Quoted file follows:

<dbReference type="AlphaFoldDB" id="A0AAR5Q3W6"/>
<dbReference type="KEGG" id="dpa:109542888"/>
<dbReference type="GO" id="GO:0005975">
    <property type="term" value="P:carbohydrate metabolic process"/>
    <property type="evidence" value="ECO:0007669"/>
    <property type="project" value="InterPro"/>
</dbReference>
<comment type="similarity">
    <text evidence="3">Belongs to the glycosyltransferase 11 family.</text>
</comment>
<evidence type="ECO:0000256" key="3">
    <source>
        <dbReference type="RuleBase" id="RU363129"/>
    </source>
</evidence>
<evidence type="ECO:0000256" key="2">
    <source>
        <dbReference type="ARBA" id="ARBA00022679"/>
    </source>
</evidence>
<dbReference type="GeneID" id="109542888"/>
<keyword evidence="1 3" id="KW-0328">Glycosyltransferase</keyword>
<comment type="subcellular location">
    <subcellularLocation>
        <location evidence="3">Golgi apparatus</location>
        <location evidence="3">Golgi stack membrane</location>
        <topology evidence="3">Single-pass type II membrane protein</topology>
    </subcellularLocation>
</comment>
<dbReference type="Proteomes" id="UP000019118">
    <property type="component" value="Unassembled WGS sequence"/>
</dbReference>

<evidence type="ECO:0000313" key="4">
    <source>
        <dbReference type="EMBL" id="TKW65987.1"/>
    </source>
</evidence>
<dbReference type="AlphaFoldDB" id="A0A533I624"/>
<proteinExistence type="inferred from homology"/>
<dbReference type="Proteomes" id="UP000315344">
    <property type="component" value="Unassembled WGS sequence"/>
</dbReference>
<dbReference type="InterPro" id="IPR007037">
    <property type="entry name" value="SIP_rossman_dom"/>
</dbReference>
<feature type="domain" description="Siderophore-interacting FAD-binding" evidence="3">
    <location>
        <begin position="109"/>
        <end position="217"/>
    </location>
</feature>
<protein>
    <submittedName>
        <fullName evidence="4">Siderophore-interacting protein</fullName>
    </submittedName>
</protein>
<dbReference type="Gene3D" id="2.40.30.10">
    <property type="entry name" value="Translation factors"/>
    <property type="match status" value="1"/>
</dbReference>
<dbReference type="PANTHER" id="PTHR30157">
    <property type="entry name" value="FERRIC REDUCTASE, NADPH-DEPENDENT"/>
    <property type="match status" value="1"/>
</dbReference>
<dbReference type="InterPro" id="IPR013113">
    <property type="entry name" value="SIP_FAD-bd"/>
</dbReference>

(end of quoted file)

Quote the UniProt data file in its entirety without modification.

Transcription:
<dbReference type="AlphaFoldDB" id="A0AAR5Q3W6"/>
<dbReference type="KEGG" id="dpa:109542888"/>
<dbReference type="GO" id="GO:0005975">
    <property type="term" value="P:carbohydrate metabolic process"/>
    <property type="evidence" value="ECO:0007669"/>
    <property type="project" value="InterPro"/>
</dbReference>
<comment type="similarity">
    <text evidence="3">Belongs to the glycosyltransferase 11 family.</text>
</comment>
<evidence type="ECO:0000256" key="3">
    <source>
        <dbReference type="RuleBase" id="RU363129"/>
    </source>
</evidence>
<evidence type="ECO:0000256" key="2">
    <source>
        <dbReference type="ARBA" id="ARBA00022679"/>
    </source>
</evidence>
<dbReference type="GeneID" id="109542888"/>
<keyword evidence="1 3" id="KW-0328">Glycosyltransferase</keyword>
<comment type="subcellular location">
    <subcellularLocation>
        <location evidence="3">Golgi apparatus</location>
        <location evidence="3">Golgi stack membrane</location>
        <topology evidence="3">Single-pass type II membrane protein</topology>
    </subcellularLocation>
</comment>
<dbReference type="Proteomes" id="UP000019118">
    <property type="component" value="Unassembled WGS sequence"/>
</dbReference>

<evidence type="ECO:0000313" key="4">
    <source>
        <dbReference type="EMBL" id="TKW65987.1"/>
    </source>
</evidence>
<dbReference type="AlphaFoldDB" id="A0A533I624"/>
<proteinExistence type="inferred from homology"/>
<dbReference type="Proteomes" id="UP000315344">
    <property type="component" value="Unassembled WGS sequence"/>
</dbReference>
<dbReference type="InterPro" id="IPR007037">
    <property type="entry name" value="SIP_rossman_dom"/>
</dbReference>
<feature type="domain" description="Siderophore-interacting FAD-binding" evidence="3">
    <location>
        <begin position="109"/>
        <end position="217"/>
    </location>
</feature>
<protein>
    <submittedName>
        <fullName evidence="4">Siderophore-interacting protein</fullName>
    </submittedName>
</protein>
<dbReference type="Gene3D" id="2.40.30.10">
    <property type="entry name" value="Translation factors"/>
    <property type="match status" value="1"/>
</dbReference>
<dbReference type="PANTHER" id="PTHR30157">
    <property type="entry name" value="FERRIC REDUCTASE, NADPH-DEPENDENT"/>
    <property type="match status" value="1"/>
</dbReference>
<dbReference type="InterPro" id="IPR013113">
    <property type="entry name" value="SIP_FAD-bd"/>
</dbReference>